Want anything from the shop?

We already advise graduates not to post pictures of their degree certificates online – the ‘Twitter Selfie’ as we like to call it. Not only does this reveal personal information about an individual it also gives fraudsters perfect templates to create, sell and/or use fake degree certificates.

A suspicious certificate was reported to the HEDD fraud team this week by our verification team as the dates on the certificate did not match the years the course was run.

A Google image search revealed a potential source of the fake certificate to be the university’s own online shop.  The institution in question offers an online service to its graduates to purchase replacement certificates, transcripts and letters of verification and has sample images of the documents on its website.

The assumption is that the image will only be seen by students visiting the page.

The truth is that it joins the infinite internet universe of searchable images to be copied, saved and used by anyone with access to an online device.

We have contacted colleagues at the university to advise them to remove the images and we’re urging other universities to do the same.

The A Team

We’ve spoken before about the appalling trade in fake degree certificates on eBay for as little as £6.95.

We decided to do some consumer research, ordering 2 fake degree certificates – a Masters in Astrophysics and Space Technology (just so I can say it’s not rocket science) and a PhD in Quantum Mechanics.

The certificates, complete with holograms would pass muster to the untrained eye.

That’s the problem with degree certificates; genuine ones have excellent security features to prevent fraud, but if an employer doesn’t know this, then a £7 fake may well be accepted, unless the employer checks with the awarding body. Asking the university is the only way to be certain.

The positive feedback scores and recommendations mount up as we try to put pressure on eBay to act. We report sellers through eBay’s reporting function, but with no response from them as yet.  As of today, there are over 25 listings for fake certificates.

The seller of the certificates we bought helpfully included a label with his name and address on the envelope. We have passed everything over to Trading Standards.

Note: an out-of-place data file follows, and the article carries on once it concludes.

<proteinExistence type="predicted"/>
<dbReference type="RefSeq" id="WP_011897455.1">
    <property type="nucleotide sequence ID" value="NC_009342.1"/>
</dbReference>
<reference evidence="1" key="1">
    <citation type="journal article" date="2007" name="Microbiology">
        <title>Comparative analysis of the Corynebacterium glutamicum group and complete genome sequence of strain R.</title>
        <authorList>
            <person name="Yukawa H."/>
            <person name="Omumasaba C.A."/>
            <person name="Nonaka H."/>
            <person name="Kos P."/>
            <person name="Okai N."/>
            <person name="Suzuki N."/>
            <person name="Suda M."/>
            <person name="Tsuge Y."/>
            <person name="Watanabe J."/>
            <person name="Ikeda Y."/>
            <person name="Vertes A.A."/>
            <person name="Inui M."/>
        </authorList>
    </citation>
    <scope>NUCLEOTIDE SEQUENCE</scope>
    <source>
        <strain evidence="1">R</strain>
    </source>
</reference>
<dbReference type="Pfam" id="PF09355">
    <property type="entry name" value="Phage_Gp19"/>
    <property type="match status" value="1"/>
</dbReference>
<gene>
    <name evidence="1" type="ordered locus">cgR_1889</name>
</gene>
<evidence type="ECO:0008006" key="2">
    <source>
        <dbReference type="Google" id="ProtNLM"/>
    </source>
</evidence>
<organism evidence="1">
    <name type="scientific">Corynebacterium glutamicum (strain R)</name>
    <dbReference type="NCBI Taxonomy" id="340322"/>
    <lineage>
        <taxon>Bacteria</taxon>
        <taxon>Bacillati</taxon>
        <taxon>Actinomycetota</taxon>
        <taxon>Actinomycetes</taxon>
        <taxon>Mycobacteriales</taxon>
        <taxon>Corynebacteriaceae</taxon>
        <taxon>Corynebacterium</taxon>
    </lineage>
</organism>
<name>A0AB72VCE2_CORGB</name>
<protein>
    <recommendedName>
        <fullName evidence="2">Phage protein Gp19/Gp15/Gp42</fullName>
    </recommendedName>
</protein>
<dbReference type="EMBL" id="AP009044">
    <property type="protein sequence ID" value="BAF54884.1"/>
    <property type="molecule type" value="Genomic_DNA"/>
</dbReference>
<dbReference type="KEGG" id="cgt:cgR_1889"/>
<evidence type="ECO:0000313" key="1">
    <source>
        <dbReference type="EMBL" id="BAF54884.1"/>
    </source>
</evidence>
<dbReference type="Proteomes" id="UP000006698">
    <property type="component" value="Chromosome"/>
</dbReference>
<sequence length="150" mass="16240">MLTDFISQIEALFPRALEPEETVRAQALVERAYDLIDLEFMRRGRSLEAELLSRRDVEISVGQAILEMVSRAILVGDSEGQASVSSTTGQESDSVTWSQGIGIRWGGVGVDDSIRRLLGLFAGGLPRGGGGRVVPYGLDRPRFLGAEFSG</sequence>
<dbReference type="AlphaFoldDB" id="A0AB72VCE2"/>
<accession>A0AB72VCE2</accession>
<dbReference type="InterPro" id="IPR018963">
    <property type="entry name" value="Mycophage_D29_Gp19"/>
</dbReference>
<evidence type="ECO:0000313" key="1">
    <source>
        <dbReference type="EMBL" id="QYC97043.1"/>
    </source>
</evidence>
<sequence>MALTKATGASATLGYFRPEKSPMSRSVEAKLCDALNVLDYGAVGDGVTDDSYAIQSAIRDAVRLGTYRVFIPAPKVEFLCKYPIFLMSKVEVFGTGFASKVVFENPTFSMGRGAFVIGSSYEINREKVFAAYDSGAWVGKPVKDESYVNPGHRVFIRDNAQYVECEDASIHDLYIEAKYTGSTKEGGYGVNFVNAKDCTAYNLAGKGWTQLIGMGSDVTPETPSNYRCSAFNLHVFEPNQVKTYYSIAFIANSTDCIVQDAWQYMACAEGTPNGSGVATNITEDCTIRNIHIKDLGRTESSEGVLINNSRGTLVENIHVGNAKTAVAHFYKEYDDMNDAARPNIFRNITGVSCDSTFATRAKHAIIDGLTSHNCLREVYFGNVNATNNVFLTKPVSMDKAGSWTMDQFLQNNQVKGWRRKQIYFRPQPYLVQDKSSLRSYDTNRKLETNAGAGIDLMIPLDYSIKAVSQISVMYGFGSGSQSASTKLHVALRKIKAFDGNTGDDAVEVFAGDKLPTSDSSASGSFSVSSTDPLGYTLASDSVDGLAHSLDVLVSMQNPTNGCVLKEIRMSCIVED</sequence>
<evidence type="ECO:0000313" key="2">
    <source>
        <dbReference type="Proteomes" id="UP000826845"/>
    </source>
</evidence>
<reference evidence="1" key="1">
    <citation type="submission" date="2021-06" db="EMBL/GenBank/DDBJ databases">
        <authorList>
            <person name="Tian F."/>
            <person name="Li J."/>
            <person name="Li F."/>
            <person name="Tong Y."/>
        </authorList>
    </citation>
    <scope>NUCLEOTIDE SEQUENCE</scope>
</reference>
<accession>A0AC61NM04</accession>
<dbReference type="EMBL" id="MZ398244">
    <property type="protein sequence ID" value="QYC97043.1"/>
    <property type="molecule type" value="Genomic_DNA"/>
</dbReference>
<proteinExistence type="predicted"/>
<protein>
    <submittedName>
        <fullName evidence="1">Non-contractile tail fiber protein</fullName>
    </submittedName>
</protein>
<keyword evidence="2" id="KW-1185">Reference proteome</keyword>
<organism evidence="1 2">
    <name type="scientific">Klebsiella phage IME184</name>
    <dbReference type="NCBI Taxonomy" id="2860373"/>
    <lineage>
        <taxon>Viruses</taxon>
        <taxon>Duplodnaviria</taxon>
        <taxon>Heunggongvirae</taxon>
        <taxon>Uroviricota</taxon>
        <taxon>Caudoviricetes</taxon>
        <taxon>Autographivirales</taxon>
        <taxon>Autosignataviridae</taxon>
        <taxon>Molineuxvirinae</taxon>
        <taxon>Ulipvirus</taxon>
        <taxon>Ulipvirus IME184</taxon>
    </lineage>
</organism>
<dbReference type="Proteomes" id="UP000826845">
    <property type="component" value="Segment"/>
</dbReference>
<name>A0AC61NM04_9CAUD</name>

Today the University of Cambridge got on the case and have committed to pursuing eBay sellers of fake Cambridge certificates using eBay’s VeRO programme which protects intellectual property rights. We are right behind them and will help in any way we can.

Amazon, on the other hand have already stepped up. They monitor and take immediate action to remove fake certificates from their marketplace. They couldn’t be more helpful and we’re grateful to them for taking this seriously.

We like to think of them as The ‘A’ Team of online retailers.

Novelty Value?

Companies and websites selling novelty awards and certificates have been around a long time. For around £30 you can pimp your collection of awards as an ego boost or a prank.

But if they’re offering more than a ‘World’s Greatest Dad’ certificate, and claim to be providing ‘replacement’ or ‘novelty’ degree certificates, it’s a different matter. 

Disclaimers on the websites advising that these are novelty items only and should not be used to misrepresent the bearer are not enough to legitimise their business and they run the risk of prosecution and even jail for a variety of offences e.g.

  • producing counterfeit qualification certificates which bear registered trade marks without the consent of the trade mark proprietors contrary to the Trade Marks Act 1994,
  • infringing copies of a copyright work contrary to the Copyright Designs and Patents Act 1988,
  • and other offences contrary to the Fraud Act 2006.

We are particulary appalled by one site offering replacement certificates for over 50 UK universities. It also has an eBay store and a Facebook page. The eBay store shows feedback from satisfied customers, with their eBay identity. (I hope they weren’t planning on using the certificates for nefarious purposes now their cover has been blown.)

I’m not mentioning names, as we are working with Trading Standards to shut them down and prosecute the proprietor. We’ll reveal all once action has been taken. We have notifed the universities.

Interestingly enough the proprietor was jailed four years ago for exactly the same offences.

Clearly a period of reflection at Her Majesty’s Pleasure hasn’t taught them anything.